Two GOP Reps questioned by Israeli police during visit to holy site: report

Two GOP Reps questioned by Israeli police during visit to holy site: report
© Greg Nash

Two Republican lawmakers were briefly questioned by Israeli police during a recent Jerusalem visit, the Times of Israel reported. 

Rep. David McKinleyDavid Bennett McKinleySuper PACs spend big in high-stakes midterms Twitter chief faces GOP anger over bias at hearing Live coverage: Social media execs face grilling on Capitol Hill MORE (R-W.Va.) and Rep. Scott TiptonScott R. TiptonWhen it comes to drone tech, wildfire officials need the rights tools for the job Americans want to protect public lands, Congress should listen Two GOP Reps questioned by Israeli police during visit to holy site: report MORE (R-Colo.) were reportedly stopped after taking a branch from an olive tree at the Temple Mount holy site.

The Waqf, the Jordanian group that governs the area, alerted police that McKinley had picked up the branch. The Waqf prohibits taking anything from the site. 

“The issue was quickly clarified and the congressmen continued their visit according to plan,” police said in a statement to the Times of Israel. “They were not detained or arrested.”

Alec Thomas, a spokesman for McKinley, told the Charleston Gazette-Mail that the group was questioned for about 10 minutes.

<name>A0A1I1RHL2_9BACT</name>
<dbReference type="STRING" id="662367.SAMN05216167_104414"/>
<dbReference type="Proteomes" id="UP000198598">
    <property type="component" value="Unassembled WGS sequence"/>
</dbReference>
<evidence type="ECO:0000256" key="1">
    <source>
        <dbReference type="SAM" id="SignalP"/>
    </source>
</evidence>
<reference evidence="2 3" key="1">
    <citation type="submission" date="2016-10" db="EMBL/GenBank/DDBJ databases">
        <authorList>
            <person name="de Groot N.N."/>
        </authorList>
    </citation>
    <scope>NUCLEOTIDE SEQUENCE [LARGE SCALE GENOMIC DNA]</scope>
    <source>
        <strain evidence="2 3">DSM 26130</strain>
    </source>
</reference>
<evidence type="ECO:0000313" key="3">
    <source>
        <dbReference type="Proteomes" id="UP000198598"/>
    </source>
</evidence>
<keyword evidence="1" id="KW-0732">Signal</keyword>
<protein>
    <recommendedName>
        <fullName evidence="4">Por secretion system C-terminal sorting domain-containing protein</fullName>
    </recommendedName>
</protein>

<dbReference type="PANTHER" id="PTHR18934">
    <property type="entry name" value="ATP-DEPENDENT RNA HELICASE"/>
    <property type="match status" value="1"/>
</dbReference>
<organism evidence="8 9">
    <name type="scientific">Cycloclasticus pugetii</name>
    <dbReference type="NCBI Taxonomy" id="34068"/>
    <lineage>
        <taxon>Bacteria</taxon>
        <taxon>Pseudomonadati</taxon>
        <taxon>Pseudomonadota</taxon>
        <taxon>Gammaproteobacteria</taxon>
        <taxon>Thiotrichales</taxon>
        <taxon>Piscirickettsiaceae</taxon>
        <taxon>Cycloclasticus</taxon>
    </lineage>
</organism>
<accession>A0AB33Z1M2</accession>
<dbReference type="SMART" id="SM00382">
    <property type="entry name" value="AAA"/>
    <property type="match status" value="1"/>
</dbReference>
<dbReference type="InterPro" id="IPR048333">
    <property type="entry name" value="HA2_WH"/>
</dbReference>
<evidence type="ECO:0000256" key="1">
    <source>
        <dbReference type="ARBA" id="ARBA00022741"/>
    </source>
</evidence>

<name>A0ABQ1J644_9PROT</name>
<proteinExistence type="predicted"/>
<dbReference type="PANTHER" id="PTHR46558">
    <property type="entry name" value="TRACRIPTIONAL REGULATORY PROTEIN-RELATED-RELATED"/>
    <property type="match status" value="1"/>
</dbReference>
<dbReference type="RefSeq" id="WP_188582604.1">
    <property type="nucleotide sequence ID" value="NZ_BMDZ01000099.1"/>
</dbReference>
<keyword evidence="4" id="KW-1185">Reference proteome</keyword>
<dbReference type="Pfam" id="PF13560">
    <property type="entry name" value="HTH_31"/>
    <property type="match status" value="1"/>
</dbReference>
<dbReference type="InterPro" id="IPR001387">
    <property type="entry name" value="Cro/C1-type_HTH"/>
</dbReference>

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Thomas said that McKinley’s action of picking up the branch was misread by authorities as a form of prayer, which is barred from the area.

“It is ironic as the olive branch is a sign of peace, and those of a different faith than Islam are made to feel unwelcome at Temple Mount,” Thomas said. “The Temple Mount should be open to all to peaceably worship, free of limitations.”

According to the Times of Israel, Jews are allowed to visit the site but are not allowed to participate in religious worship or prayer. The Temple Mount, home to the Dome of the Rock and the Al-Aqsa mosque, is considered one of the holiest sites to both Jews and Muslims.

A spokeswoman for Tipton said the branch was "eventually dropped along the way."

The congressmen were visiting Jerusalem to meet with Israeli Prime Minister Benjamin Netanyahu and to discuss U.S.-Israeli relations, according to the Gazette-Mail.